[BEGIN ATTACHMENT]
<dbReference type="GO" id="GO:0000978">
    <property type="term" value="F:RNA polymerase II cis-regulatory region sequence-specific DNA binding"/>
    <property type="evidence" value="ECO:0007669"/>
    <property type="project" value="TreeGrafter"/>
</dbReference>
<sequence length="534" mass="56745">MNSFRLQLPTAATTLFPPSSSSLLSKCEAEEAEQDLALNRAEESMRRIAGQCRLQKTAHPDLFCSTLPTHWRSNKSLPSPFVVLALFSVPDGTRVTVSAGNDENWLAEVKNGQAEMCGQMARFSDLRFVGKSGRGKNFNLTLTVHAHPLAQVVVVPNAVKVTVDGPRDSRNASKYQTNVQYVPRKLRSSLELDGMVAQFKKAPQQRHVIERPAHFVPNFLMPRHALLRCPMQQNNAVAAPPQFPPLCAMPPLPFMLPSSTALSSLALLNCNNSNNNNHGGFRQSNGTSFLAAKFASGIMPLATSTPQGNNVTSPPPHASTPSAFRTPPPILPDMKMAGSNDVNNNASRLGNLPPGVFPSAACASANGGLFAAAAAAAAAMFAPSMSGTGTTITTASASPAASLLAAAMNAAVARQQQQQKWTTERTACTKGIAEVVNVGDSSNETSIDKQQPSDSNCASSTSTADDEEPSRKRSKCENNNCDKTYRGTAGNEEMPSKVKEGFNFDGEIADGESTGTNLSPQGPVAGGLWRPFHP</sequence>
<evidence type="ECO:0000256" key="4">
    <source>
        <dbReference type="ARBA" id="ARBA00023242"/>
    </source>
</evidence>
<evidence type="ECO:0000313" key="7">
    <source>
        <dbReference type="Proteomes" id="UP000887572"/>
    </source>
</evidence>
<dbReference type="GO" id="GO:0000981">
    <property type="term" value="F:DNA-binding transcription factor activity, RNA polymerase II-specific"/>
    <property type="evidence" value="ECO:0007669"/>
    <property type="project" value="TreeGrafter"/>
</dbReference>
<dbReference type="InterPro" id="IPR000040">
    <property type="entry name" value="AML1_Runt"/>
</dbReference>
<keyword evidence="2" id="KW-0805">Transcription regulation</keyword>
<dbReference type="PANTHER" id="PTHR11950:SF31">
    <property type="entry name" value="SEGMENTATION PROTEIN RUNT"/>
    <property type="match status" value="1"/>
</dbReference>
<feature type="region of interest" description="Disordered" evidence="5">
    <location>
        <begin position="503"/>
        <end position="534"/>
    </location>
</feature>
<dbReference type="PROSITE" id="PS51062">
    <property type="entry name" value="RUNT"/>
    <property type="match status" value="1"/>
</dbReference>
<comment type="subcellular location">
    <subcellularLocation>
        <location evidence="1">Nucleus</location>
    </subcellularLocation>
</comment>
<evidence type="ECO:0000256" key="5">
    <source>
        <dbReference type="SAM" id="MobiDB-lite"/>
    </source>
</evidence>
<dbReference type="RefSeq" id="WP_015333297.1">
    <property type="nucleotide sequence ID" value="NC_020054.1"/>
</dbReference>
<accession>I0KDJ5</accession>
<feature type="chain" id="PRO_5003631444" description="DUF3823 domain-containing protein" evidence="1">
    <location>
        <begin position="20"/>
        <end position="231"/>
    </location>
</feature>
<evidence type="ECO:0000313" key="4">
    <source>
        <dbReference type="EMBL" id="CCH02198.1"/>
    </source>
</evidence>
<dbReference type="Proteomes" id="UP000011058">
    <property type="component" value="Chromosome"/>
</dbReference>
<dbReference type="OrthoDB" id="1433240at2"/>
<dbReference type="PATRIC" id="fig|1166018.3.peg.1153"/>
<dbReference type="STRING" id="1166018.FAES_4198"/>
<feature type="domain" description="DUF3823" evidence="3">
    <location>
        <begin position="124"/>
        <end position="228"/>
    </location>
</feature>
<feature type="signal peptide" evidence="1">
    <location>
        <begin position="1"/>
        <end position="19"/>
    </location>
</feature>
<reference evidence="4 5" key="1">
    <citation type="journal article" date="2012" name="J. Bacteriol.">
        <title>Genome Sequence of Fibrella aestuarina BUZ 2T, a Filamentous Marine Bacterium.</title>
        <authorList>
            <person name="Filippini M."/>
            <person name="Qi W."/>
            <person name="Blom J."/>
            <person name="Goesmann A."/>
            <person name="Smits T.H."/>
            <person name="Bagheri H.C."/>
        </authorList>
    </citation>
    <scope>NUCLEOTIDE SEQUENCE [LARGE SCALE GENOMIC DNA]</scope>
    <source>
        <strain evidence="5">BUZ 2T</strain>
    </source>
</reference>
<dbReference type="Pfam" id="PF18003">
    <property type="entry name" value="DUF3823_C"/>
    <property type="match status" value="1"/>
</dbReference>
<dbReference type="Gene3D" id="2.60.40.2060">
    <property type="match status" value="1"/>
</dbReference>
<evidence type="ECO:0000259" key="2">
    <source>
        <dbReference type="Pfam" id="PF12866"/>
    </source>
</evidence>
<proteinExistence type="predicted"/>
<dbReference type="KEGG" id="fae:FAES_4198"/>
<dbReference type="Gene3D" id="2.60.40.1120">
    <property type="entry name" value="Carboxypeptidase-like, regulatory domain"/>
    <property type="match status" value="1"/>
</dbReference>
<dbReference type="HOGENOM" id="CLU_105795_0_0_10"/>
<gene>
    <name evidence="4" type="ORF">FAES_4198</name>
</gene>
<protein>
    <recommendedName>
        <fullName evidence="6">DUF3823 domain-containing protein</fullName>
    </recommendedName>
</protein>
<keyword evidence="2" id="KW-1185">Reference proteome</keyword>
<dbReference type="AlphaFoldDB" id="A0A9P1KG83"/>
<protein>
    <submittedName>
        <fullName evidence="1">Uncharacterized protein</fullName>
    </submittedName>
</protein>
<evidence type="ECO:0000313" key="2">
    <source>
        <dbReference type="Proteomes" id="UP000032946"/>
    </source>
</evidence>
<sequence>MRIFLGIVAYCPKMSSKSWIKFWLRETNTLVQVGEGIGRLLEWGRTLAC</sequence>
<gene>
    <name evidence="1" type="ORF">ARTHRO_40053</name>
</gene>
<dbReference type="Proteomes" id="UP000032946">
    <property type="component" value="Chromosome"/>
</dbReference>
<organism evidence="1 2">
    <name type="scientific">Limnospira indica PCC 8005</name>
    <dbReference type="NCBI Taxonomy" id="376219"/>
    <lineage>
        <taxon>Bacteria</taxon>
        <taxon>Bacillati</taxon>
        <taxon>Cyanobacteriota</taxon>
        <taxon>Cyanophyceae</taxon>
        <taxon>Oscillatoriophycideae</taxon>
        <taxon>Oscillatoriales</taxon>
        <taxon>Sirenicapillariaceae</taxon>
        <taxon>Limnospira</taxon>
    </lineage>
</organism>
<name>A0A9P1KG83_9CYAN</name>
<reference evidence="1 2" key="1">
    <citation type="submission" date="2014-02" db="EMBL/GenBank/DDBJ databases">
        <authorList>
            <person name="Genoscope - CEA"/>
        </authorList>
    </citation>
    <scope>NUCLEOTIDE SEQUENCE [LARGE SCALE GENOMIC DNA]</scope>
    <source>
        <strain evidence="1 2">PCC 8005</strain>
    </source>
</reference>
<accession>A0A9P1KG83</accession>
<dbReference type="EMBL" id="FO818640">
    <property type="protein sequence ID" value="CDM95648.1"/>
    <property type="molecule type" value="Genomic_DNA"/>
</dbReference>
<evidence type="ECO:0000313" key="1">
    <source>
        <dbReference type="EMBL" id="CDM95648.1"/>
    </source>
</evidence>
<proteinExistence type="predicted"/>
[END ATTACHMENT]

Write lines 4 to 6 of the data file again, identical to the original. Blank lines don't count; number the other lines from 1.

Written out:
    <property type="project" value="TreeGrafter"/>
</dbReference>
<sequence length="534" mass="56745">MNSFRLQLPTAATTLFPPSSSSLLSKCEAEEAEQDLALNRAEESMRRIAGQCRLQKTAHPDLFCSTLPTHWRSNKSLPSPFVVLALFSVPDGTRVTVSAGNDENWLAEVKNGQAEMCGQMARFSDLRFVGKSGRGKNFNLTLTVHAHPLAQVVVVPNAVKVTVDGPRDSRNASKYQTNVQYVPRKLRSSLELDGMVAQFKKAPQQRHVIERPAHFVPNFLMPRHALLRCPMQQNNAVAAPPQFPPLCAMPPLPFMLPSSTALSSLALLNCNNSNNNNHGGFRQSNGTSFLAAKFASGIMPLATSTPQGNNVTSPPPHASTPSAFRTPPPILPDMKMAGSNDVNNNASRLGNLPPGVFPSAACASANGGLFAAAAAAAAAMFAPSMSGTGTTITTASASPAASLLAAAMNAAVARQQQQQKWTTERTACTKGIAEVVNVGDSSNETSIDKQQPSDSNCASSTSTADDEEPSRKRSKCENNNCDKTYRGTAGNEEMPSKVKEGFNFDGEIADGESTGTNLSPQGPVAGGLWRPFHP</sequence>